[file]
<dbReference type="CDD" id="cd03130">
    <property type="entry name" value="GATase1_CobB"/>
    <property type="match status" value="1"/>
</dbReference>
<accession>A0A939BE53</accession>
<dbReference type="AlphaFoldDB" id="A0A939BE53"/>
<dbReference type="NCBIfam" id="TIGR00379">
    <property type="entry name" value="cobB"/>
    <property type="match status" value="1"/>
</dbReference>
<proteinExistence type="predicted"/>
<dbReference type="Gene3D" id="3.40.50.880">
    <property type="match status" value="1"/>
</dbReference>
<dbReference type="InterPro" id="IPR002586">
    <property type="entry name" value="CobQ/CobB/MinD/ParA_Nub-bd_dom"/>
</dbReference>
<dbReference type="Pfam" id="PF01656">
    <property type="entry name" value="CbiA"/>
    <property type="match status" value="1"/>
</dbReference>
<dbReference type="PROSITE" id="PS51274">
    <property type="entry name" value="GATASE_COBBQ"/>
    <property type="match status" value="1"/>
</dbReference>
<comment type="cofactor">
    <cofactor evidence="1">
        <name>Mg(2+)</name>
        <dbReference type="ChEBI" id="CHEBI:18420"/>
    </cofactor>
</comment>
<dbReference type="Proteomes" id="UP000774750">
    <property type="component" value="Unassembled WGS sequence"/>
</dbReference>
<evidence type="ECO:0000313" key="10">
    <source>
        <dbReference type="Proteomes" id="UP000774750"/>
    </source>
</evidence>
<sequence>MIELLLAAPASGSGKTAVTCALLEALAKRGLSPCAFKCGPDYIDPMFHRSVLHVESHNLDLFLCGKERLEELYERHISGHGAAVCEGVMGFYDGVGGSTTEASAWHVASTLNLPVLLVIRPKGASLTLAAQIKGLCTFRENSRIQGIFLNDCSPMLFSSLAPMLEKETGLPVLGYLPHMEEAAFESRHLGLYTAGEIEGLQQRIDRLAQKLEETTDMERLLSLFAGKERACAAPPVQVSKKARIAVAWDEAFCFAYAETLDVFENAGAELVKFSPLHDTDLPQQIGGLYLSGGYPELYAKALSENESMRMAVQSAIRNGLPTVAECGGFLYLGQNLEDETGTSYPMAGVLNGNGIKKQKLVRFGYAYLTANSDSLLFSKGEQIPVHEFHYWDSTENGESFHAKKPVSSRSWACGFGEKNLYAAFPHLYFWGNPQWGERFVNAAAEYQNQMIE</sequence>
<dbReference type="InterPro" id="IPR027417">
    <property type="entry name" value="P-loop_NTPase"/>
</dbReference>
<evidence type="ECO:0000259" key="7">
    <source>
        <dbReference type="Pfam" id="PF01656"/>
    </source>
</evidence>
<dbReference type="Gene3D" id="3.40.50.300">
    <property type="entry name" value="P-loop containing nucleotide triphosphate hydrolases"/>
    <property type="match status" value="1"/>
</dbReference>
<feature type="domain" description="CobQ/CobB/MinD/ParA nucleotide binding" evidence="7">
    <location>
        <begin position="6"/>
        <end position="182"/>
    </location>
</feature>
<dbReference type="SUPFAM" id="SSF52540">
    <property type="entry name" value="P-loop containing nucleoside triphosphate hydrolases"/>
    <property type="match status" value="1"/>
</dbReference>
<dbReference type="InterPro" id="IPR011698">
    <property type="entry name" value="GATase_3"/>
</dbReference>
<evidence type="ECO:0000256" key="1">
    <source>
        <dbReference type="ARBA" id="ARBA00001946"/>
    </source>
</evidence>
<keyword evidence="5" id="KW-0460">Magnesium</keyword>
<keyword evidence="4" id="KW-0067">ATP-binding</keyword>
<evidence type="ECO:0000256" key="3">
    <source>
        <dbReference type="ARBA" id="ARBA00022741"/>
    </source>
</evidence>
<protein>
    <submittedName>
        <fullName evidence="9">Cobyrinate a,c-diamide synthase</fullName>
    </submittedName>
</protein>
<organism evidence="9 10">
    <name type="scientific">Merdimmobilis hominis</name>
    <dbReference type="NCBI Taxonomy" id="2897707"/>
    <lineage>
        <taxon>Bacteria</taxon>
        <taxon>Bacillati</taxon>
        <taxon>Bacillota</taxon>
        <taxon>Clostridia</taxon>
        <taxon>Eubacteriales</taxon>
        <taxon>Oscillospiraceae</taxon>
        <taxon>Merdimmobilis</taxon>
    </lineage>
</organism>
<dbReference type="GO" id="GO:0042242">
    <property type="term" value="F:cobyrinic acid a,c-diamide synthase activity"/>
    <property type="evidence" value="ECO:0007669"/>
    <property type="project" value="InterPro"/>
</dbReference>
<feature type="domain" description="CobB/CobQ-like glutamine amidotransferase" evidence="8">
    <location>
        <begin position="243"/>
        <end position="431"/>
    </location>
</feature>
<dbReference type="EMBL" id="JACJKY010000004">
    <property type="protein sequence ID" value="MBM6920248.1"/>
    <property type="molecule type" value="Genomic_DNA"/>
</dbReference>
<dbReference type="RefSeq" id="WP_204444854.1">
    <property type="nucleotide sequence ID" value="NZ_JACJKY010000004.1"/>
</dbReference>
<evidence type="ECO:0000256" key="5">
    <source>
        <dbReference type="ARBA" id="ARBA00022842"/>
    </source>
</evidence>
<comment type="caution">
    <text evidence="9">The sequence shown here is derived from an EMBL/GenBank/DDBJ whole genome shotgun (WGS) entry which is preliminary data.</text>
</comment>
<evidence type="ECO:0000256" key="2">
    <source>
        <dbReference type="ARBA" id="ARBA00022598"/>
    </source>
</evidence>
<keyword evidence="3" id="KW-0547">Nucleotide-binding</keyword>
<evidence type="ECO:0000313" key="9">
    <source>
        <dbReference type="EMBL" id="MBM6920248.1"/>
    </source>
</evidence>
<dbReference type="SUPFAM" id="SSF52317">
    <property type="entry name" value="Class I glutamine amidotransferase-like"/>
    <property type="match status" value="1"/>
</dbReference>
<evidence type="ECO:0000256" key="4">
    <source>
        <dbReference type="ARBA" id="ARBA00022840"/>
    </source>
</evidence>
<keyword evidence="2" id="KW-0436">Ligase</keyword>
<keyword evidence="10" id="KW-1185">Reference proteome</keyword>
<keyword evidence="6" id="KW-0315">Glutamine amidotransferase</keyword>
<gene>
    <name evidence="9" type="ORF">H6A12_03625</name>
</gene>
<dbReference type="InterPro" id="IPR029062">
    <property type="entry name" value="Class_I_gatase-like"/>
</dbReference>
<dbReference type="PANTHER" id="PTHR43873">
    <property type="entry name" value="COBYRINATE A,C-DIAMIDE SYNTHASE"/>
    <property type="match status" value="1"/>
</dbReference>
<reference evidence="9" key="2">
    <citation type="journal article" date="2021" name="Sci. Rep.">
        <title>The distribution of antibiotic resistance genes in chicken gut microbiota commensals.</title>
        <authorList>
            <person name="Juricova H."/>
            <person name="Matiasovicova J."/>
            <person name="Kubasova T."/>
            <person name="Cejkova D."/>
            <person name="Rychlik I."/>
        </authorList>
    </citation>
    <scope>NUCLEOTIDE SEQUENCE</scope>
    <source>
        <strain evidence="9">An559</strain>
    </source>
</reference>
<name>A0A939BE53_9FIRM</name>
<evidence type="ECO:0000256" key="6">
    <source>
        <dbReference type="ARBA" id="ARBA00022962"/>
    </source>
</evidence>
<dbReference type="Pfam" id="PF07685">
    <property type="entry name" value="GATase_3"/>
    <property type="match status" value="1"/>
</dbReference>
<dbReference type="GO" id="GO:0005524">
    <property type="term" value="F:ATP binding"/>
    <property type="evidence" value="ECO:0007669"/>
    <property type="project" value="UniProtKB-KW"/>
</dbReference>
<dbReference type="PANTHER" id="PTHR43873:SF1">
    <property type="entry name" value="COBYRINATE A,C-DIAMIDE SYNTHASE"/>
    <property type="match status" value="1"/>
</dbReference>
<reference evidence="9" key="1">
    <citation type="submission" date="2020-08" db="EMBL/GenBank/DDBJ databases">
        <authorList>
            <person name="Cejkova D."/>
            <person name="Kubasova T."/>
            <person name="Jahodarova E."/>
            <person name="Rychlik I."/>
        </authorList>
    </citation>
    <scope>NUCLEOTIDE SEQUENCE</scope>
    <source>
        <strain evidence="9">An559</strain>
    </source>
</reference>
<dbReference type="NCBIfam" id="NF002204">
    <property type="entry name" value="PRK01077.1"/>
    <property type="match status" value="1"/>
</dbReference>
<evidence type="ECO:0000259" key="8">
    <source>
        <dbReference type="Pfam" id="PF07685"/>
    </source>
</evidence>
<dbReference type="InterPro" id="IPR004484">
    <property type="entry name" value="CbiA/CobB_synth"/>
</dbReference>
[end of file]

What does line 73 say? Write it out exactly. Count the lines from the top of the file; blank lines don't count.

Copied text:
<evidence type="ECO:0000256" key="3">